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Cauliflower and Apple Soup with Charred Brussels Sprouts

When I told the kids we were having cauliflower soup with brussels sprouts for dinner, they laughed. Often, they’ll ask what’s for dinner, and I’ll respond along the lines of “poop on toast” or “banana and fish casserole” , and I suspect they thought I was joking tonight, too. Even my brussels sprouts loving 9 year old looked a little crestfallen when I actually did pull out the head of cauliflower and started making soup.

I’ll admit, it doesn’t quite scream ‘kids will go crazy over this’, but they did clean their plates, because this creamy yet light soup from the Australian Women’s Weekly is nothing short of delicious. The apple provides a child-quietening sweetness to the dish, while the cream and parmesan adds depth and complexity. The sprouts are certainly not to be skipped – they’re the star, and that slightly charred, nutty flavour elevates a humble soup into something absolutely wonderful. Copious amounts of pepper is also highly, highly recommended here, for the same reason.

The recipe yields 5 serves at 350 calories a serve, and is somewhat accidentally vegetarian: the stock I usually have in the cupboard happens to be vegetarian “chicken style” stock by Massel, and the parmesan I buy also just happens to be vegetarian (yep, I am aware that renders it not truly Parmesan. I am cool with this). These are actually budget decisions, not dietary, but don’t you just love happy accidents?

Ingredients

Spray oil

1 medium cauliflower, roughly chopped

1 onion, chopped

2 Granny Smith apples, peeled, cored and chopped

2 cloves garlic, diced or minced

5 cups chicken or vegetable stock

1tsb lemon juice

1/3 cup parmesan (style) cheese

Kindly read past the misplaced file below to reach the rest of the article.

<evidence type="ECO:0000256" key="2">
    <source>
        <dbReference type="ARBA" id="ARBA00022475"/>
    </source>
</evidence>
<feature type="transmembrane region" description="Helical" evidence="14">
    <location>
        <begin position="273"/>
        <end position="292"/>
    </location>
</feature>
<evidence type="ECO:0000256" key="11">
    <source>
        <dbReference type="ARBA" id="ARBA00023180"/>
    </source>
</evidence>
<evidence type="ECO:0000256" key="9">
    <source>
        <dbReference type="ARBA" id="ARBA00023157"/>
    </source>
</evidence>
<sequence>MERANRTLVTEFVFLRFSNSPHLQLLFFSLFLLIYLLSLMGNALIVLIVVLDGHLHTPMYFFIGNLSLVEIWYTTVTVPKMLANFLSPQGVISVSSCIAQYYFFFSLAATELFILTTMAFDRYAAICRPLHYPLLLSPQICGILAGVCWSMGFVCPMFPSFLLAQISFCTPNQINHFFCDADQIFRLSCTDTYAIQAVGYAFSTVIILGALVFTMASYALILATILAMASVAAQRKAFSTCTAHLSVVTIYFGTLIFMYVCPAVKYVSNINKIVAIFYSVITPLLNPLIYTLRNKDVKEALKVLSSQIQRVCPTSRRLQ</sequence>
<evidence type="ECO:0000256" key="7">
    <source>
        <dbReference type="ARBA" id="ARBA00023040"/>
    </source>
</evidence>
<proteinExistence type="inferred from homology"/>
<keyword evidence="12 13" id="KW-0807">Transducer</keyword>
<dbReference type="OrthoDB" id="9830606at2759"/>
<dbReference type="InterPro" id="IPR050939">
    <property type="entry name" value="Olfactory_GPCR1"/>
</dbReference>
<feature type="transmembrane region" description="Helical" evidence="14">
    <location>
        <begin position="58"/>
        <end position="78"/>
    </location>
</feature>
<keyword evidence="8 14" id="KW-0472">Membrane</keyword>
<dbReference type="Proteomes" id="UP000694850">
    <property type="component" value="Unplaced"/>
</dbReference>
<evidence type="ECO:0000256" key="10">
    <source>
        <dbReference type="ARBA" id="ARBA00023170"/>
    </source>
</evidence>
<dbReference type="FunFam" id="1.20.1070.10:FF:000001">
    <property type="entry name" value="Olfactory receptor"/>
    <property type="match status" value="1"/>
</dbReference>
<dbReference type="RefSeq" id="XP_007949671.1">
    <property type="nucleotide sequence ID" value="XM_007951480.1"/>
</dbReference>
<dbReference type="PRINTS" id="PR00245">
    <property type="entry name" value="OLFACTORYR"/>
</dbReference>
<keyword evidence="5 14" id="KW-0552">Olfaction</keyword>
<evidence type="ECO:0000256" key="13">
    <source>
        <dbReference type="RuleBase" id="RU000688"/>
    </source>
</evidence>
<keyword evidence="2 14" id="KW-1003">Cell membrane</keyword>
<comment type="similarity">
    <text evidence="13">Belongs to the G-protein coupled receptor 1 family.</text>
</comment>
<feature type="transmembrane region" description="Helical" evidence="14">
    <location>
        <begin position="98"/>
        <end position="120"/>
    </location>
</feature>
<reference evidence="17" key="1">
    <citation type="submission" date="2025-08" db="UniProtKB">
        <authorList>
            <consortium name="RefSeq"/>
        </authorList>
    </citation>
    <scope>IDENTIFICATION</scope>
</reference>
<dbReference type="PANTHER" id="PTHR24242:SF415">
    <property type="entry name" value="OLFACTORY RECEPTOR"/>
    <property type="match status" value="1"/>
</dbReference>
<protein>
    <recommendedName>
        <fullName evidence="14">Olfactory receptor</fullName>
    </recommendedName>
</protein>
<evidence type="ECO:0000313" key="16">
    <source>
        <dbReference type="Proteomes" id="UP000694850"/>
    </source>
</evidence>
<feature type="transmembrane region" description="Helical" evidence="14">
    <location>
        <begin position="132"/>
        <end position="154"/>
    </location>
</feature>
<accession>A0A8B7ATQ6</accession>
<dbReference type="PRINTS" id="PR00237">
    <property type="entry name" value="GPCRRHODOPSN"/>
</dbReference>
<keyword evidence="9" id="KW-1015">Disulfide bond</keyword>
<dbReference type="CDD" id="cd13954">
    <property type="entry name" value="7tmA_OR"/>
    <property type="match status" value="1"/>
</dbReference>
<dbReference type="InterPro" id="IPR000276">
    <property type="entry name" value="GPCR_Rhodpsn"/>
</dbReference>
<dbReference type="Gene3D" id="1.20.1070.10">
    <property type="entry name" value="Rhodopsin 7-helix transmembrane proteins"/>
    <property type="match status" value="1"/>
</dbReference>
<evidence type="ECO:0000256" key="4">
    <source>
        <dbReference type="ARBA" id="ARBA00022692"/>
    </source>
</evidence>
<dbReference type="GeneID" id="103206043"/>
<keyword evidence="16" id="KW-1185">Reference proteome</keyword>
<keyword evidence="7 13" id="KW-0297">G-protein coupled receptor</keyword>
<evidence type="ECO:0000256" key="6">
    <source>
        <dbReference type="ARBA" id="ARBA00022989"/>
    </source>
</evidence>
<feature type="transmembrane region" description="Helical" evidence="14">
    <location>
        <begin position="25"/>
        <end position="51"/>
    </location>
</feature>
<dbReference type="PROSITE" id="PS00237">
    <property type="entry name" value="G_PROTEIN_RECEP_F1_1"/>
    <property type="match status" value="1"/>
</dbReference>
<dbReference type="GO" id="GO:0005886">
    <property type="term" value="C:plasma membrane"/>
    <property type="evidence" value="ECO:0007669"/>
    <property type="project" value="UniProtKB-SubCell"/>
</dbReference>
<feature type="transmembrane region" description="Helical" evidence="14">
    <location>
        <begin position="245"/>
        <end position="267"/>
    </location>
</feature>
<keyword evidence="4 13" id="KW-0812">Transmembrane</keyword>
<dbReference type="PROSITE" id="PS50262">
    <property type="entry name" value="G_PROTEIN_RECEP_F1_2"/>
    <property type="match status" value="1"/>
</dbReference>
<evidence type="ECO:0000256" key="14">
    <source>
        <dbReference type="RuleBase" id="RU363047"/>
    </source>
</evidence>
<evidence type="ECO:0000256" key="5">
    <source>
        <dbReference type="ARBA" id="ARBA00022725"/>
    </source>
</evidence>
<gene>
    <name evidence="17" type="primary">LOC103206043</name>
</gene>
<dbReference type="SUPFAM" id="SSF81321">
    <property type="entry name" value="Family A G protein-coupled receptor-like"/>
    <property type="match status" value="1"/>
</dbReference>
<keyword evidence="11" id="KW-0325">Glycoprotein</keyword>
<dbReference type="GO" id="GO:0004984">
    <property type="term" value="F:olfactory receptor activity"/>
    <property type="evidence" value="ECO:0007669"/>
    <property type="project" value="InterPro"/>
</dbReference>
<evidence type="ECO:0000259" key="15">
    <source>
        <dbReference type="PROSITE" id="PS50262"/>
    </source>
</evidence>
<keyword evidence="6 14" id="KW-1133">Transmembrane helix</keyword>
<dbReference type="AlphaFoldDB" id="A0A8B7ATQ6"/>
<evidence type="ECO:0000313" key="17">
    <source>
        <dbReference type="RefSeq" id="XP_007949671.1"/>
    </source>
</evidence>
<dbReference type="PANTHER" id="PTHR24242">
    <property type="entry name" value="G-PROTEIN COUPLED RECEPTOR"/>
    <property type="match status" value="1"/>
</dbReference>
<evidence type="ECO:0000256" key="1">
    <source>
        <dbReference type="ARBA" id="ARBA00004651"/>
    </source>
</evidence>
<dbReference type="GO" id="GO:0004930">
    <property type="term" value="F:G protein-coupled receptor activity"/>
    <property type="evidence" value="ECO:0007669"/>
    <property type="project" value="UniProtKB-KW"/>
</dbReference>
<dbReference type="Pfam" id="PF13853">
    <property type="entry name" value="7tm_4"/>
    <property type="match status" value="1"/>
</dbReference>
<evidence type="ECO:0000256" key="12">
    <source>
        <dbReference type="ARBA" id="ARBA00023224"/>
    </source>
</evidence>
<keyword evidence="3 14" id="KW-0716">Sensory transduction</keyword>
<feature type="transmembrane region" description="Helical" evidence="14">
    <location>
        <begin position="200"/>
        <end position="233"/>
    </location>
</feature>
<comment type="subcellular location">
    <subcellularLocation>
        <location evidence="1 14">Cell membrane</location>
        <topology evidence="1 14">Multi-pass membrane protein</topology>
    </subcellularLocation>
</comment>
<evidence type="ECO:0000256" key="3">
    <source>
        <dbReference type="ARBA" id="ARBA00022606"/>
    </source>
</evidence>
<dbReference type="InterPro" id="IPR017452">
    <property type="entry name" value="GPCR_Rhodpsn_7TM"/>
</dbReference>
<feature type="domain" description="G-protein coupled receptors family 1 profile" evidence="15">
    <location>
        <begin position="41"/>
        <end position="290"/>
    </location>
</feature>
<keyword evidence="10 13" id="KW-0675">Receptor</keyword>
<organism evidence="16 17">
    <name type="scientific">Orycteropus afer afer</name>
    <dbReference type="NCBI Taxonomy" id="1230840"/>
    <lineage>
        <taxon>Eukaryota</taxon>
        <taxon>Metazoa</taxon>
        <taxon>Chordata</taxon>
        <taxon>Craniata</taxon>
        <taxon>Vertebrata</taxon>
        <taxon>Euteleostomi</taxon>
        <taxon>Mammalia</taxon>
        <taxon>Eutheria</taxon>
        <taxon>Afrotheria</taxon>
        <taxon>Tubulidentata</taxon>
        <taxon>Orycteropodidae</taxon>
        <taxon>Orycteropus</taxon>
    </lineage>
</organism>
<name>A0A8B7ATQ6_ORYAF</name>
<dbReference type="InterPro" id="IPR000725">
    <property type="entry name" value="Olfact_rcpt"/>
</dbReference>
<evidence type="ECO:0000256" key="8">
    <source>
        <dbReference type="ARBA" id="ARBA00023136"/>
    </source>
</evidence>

1/3 cup thickened cream

1tbs olive oil

5 brussels sprouts, trimmed and quartered

1tbs almond meal.

Salt and pepper, to serve

  1. Heat oil in a large saucepan over medium heat. Add onion, cauliflower, apple and cook for 10 minutes, until starting to soften and colour.
  2. Add stock and bring to the boil. Reduce to a simmer, cover, and cook for 25 minutes until everything is very soft.
  3. Remove from heat to cool.
  4. Meanwhile, heat olive oil in a small fry pan and saute sprouts until just starting to char – around 3 minutes. Sprinkle almond meal over the sprouts, toss to combine, and remove from heat.
  5. Use a stick or regular blender to process until smooth (I don’t mind a few little pieces of cauliflower). Stir in lemon juice, cheese and cream.
  6. Ladle soup into bowls and top with sprouts. Season well, and serve with ciabatta or other crusty bread (not included in a calorie count).

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Baked Beans with Pumpkin

As a kid, I always hated the little tins of baked beans that sat in our pantry at all times, and for the longest time I just assumed I hated beans. It didn’t really take up much mental real estate, as we didn’t really eat beans, and there was never a situation where tinned baked beans were the only acceptable option. They were never forced down my throat, as Mum doesn’t like any beans, so I didn’t, either.

Or at least, that’s what I thought for the first 30 or so years of my life. As it turns out, I LOVE beans of all shapes and sized, I just don’t like the weirdly sweet sauce that smothers tinned baked beans (or tinned spaghetti, for that matter). I eat beans weekly, in some form or another, and haven’t found one I don’t like yet.

I’ve still been a little gun shy to make my own baked beans. 6 hours? Overnight soaking, just so I can forget they’re there? Nah. I survived 30 years without them, I can go a little longer, right? But then, I found a recipe in a Women’s Weekly vegetarian cookbook that used tinned beans and took maybe 5 minutes of hands-on time, and 30 minutes total. That, I would try. And, boy, was I rewarded handsomely for my investment. For 30 minutes of work and maybe 5 bucks in ingredients, this recipe yielded a thick, spicy, stew-like dish held together with just enough cheese to feel special, that fills you up for 410 calories per serveand makes you rethink everything you ever thought about baked beans.